CAST([Article].[Id] AS CHAR(36))
                ), 2), 5) AS [Hash]
FROM [Article]
WHERE [Article].[Id] = '6BA1CE84-FDB1-EA11-8269-C038960D1C7A';
-- 704E8

Cool!

Now came the retrieval by the short-code. The hash-computation query was nested inside another simple select query.

SELECT *
FROM
(
    SELECT [Article].[Id],
           [Article].[Name] AS [ArticleName],
           LEFT(CONVERT(CHAR(32), HASHBYTES('MD5', CAST([Article].[Id] AS CHAR(36))), 2), 5) AS [Hash]
    FROM [Article]
) [Article_]
WHERE [Article_].[Hash] = '704E8';

This was executed against the database and measured again using WireShark.

The results were remarkably different, but not at all unexpected. Only 882 bytes of data were transferred between the database and the application, and of that, 630 bytes were the query string going into the database server. The only record the server now returned was 252 bytes long, and required no further processing in the application.

There was still had a lot of processing going on in the database itself, which was still ripe for optimisation. Storing the short-code in the table permanently and indexing the column would improve the product’s performance even further.

But for that moment, I was king of the world.

This story has been altered slightly to protect the guilty and gloss over irrelevant details. The performance bottleneck was made much worse by nested loops (yay, quadratic growth!) and suboptimal data types.

Runtime Resource Authorisation in ASP.NET MVC

The Authorize attribute is a feature of the ASP.NET MVC framework that programmers learn early on. While it is a good out of the box solution for general cases, it doesn’t work well for dynamic authorisation. Take the HTTP request shown below.

GET /posts/edit/12 HTTP/1.1
Host: www.example.com

In colloquial MVC, this requests the PostsController to retrieve the contents of the post with ID 12 and display them in a form. The Authorize attribute does not determine if the currently logged in user has been granted editing rights for that specific post. At best, operations are allowed based on roles or claims, which still becomes an all or nothing situation. Either an individual user can edit all posts, or none at all.

Finer-grained control over individual resources for each user in the system requires a custom solution.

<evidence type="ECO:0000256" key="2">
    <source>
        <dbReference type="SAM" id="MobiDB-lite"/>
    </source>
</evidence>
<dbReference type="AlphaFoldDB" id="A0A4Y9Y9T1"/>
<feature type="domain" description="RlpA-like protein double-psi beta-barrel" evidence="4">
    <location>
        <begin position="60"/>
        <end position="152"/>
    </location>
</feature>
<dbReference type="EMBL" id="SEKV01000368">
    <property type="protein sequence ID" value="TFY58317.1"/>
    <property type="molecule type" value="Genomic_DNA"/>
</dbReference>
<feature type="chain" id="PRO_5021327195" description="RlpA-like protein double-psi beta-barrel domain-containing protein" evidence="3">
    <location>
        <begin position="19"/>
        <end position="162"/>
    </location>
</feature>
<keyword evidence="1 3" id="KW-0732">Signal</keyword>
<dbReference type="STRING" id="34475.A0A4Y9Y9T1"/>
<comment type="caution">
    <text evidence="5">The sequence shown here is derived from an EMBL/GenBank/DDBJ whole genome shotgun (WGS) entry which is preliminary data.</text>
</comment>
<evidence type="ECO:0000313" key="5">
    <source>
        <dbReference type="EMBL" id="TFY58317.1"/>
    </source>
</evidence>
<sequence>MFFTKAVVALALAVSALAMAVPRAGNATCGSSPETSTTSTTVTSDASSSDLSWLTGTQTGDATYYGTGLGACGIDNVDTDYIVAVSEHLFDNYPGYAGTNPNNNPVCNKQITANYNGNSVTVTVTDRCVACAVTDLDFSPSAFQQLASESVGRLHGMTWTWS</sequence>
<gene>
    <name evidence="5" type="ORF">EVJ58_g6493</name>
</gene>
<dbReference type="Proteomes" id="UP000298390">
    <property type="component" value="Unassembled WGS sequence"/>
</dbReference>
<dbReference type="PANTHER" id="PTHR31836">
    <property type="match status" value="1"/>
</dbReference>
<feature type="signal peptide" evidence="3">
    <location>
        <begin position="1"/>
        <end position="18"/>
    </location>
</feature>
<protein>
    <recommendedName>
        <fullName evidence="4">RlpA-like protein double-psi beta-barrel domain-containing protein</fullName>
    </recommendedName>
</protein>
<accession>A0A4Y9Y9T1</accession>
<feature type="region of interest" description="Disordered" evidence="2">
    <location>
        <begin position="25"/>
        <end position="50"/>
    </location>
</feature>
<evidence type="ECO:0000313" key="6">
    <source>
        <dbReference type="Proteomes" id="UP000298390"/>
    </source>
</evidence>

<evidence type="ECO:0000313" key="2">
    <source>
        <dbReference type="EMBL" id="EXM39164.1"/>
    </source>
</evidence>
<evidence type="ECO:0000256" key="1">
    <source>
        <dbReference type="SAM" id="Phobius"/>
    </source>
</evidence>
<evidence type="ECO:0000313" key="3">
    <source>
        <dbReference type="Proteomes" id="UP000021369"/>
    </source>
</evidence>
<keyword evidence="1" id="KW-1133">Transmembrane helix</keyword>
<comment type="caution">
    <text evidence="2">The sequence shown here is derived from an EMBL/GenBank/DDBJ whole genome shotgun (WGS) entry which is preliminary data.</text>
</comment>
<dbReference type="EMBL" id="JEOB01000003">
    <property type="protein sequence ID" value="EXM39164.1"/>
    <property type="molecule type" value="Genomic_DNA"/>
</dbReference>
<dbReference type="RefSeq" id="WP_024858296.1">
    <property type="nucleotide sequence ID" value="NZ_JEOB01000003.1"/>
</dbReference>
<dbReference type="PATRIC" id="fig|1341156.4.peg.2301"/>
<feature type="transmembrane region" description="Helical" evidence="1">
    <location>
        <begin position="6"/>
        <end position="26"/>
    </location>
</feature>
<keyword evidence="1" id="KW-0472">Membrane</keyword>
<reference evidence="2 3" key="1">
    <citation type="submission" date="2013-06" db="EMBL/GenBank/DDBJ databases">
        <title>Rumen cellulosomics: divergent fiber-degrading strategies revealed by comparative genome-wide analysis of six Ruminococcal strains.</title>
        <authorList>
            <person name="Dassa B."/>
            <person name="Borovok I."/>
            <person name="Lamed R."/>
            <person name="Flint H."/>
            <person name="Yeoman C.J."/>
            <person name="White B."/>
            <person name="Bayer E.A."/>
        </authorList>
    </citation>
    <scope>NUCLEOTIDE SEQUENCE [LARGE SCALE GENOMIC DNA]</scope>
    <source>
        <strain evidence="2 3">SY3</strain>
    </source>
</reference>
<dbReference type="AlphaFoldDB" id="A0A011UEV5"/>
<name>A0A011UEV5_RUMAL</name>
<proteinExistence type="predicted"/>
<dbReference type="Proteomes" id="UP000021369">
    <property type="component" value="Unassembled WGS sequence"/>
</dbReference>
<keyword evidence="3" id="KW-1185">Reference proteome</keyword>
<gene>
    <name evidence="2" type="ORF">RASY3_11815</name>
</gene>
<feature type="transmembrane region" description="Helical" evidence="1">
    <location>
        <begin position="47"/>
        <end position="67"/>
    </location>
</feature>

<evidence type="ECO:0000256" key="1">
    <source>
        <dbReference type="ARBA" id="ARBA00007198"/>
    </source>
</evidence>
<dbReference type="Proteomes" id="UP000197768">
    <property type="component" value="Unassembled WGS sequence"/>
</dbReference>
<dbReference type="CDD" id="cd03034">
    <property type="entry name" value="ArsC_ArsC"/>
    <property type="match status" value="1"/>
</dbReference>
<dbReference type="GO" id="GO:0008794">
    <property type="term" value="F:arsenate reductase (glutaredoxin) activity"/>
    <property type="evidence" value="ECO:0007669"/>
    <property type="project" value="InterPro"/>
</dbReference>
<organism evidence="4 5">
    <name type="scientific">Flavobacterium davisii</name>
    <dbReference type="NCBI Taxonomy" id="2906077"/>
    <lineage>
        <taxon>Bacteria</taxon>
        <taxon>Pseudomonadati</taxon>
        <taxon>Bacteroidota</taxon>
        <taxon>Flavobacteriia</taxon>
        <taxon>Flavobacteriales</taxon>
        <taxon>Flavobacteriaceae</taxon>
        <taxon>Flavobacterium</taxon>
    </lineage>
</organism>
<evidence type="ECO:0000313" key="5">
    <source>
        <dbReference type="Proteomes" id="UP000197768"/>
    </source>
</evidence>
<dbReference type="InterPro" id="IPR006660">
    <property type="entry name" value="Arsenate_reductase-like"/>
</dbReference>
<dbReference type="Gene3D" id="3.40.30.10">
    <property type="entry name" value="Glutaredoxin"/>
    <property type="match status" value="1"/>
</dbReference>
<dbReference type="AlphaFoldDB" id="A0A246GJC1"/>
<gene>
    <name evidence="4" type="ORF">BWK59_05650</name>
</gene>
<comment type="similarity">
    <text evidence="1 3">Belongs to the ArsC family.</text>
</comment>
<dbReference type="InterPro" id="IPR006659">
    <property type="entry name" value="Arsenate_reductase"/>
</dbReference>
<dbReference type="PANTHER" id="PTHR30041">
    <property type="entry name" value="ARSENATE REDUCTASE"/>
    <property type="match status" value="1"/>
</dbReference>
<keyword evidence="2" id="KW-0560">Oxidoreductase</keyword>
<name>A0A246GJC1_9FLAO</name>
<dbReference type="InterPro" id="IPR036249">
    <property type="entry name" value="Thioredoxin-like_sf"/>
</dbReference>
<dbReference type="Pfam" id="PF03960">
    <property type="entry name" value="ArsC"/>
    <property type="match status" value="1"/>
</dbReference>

The system described below eschews the Authorize attribute entirely, and chooses to instead use filters in the ASP.NET request pipeline. It imposes the restriction that the name of the resource identifier parameter should always be well-known, such as id. Since the default route already follows this convention, this usually isn’t a problem.

Identifying the What

The first piece of the puzzle is a custom action filter called SecuredAttribute. This class inherits from System.Attribute and is applied to methods. Any controller action method that is marked with this attribute identifies as a sensitive access point that requires some kind of screening procedure before being invoked.

But this attribute only identifies the method. It does not perform any kind of screening on incoming requests. This is also why it doesn’t inherit from any of the more higher-level attributes from the MVC framework, such as ActionFilterAttribute.

public class SecuredAttribute : Attribute
{
}

The SecuredAttribute is used by applying it to the top of the controller method that needs runtime screening.

public class AdminController : Controller
{
    [Secured]
    public IActionResult Edit(int id)
    {
        …
    }
}

Implementing the How

The screening is performed by a class that implements IActionFilter. There can be multiple screening filters, and they are queued up in the GlobalFilterCollection during Application_Start(). The screening process is performed before the action method is executed, by implementing it in the OnActionExecuting method of the filter class.

public class AuthorizationFilter : IActionFilter
{
    … 
    public void OnActionExecuting(ActionExecutingContext context)
    {
        var secured = context.ActionDescriptor.GetCustomAttribute(typeof(SecuredAttribute), false).FirstOrDefault();
        if (null == secured)
        {
            return;
        }

        var user = context.HttpContext.User;